Think differently

The Blackrock affair: some truths to set straight

Daniel Haguet , Associate Professor

Daniel Haguet, Associate Professor at EDHEC Business Schooldiscusses the Blackrock affair in an article originally published on The Conversation.

Reading time :
5 Feb 2020

On December 31, 2019, during the traditional civil promotion of the Legion of Honor, artists (Chantal Lauby, actress and former member of the Canal plus comedy group "Les Nuls", singer Gilbert Montagné, etc.), scientists (Gérard Mourou, Nobel Prize in Physics 2018)... and the Chairman of BlackRock's French subsidiary, Jean-François Cirelli, already a Knight of the Legion of Honor since April 2006, was promoted to the rank of Officer on the proposal of the Prime Minister.

Media coverage of this award (one of a total of 487!) triggered salvoes of criticism from political and union leaders. They argued that, in the current context of pension reform, this award would promote "funded retirement" and encourage pension funds.

Both questions are fundamental and need to be examined beyond ideological prejudices.

The French are already turning to capitalization

Traditionally, pension systems are divided into two categories:

- pay-as-you-go schemes, where contributions from current workers finance the pensions paid to current retirees. The balance of the system is based on the ratio of contributors to retirees, and the percentage of working people in the number of contributors. The pay-as-you-go scheme is a mutualized system. In France, it is by far the majority system;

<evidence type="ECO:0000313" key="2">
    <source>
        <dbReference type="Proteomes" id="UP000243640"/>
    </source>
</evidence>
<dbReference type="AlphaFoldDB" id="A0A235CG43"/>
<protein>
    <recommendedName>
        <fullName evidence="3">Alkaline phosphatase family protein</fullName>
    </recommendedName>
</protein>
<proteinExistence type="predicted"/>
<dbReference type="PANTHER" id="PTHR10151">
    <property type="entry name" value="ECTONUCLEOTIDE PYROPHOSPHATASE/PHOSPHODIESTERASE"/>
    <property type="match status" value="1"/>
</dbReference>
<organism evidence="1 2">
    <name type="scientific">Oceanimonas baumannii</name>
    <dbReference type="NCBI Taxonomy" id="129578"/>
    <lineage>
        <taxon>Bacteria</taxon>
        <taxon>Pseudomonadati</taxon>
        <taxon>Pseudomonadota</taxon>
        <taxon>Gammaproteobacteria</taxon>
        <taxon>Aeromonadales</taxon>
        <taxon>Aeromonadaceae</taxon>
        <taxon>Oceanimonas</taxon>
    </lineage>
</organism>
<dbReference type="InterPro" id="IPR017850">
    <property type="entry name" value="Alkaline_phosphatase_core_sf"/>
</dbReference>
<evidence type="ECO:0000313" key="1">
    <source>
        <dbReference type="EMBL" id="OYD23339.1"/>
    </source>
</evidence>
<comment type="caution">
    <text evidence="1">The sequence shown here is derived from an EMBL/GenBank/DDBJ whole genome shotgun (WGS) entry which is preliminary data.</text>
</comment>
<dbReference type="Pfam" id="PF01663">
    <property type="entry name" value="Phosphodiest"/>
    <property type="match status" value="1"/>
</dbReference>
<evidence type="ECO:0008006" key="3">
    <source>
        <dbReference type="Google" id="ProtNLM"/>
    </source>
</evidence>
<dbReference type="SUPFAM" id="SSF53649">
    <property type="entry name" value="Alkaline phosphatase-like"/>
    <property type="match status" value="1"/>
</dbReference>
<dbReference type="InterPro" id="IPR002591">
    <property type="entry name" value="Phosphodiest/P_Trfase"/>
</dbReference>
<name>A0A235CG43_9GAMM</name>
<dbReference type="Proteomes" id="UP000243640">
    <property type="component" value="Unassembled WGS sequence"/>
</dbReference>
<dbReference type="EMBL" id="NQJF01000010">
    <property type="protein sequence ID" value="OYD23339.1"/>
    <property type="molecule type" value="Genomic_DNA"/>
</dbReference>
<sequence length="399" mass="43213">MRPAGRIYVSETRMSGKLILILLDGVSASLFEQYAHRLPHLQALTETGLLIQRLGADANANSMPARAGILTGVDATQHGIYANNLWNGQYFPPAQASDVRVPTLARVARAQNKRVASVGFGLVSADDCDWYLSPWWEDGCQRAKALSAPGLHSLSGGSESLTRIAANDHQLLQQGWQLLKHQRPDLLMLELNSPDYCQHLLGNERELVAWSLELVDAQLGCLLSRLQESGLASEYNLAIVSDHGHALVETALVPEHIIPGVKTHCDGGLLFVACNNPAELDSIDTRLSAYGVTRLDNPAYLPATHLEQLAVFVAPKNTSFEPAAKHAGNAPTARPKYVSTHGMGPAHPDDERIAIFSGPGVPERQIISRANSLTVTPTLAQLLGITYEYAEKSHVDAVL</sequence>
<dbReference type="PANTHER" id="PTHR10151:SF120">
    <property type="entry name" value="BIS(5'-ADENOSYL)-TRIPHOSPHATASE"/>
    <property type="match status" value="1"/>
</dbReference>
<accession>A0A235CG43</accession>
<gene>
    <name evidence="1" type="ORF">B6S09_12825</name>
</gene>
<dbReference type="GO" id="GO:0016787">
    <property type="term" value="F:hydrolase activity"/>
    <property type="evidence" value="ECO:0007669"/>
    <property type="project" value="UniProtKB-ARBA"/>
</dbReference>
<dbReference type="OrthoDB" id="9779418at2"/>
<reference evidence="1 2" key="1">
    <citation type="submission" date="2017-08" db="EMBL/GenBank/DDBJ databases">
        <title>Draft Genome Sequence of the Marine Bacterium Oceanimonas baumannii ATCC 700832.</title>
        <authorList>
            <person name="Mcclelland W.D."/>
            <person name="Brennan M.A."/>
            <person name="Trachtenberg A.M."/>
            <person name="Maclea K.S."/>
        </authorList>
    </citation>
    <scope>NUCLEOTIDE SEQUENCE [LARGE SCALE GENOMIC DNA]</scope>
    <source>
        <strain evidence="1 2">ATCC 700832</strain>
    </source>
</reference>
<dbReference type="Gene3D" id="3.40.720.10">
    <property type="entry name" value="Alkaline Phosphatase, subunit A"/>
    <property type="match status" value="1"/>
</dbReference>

- funded plans, which are based on individual contributions by participants, invested in financial instruments and paid out as a lump sum or a life annuity on retirement. The financial instruments used can vary widely: equities, bonds, etc.

While the pay-as-you-go scheme remains the bedrock of our pension system, it seems that the French have decided to supplement it with individual capitalization schemes, long before there was any talk of pension reform, for which BlackRock has been accused of lobbying.

The latest AMF savings and investment barometer clearly shows that the proportion of our compatriots wishing to "have capital for retirement" rose from 69% in 2017 to 72% in 2018. In 2019, these French savers invested 144.6 billion euros gross in life insurance policies, of which 39.6 billion in unit-linked products, i.e. 27%, the highest percentage in years, despite the continuing decline in rates of return on euro-denominated assets.

Les dépenses imprévues, y compris celles de santé, demeurent la priorité dans les objectifs d’épargne, mais aussi prévoir les besoins liés à un âge plus avancé (retraite, perte d’autonomie). Extrait du baromètre AMF (janvier 2020)

The real issue, then, is no longer to worry about setting up individual retirement preparation schemes based on the principle of capitalization - they already exist. The real issue is to encourage them and facilitate their use by savers. This is precisely the aim of the Loi Pacte, adopted in 2019, which provides for the launch of new pension savings plans (PER) during 2020. These are supposed to offer greater legibility, more flexibility, or even more exit options.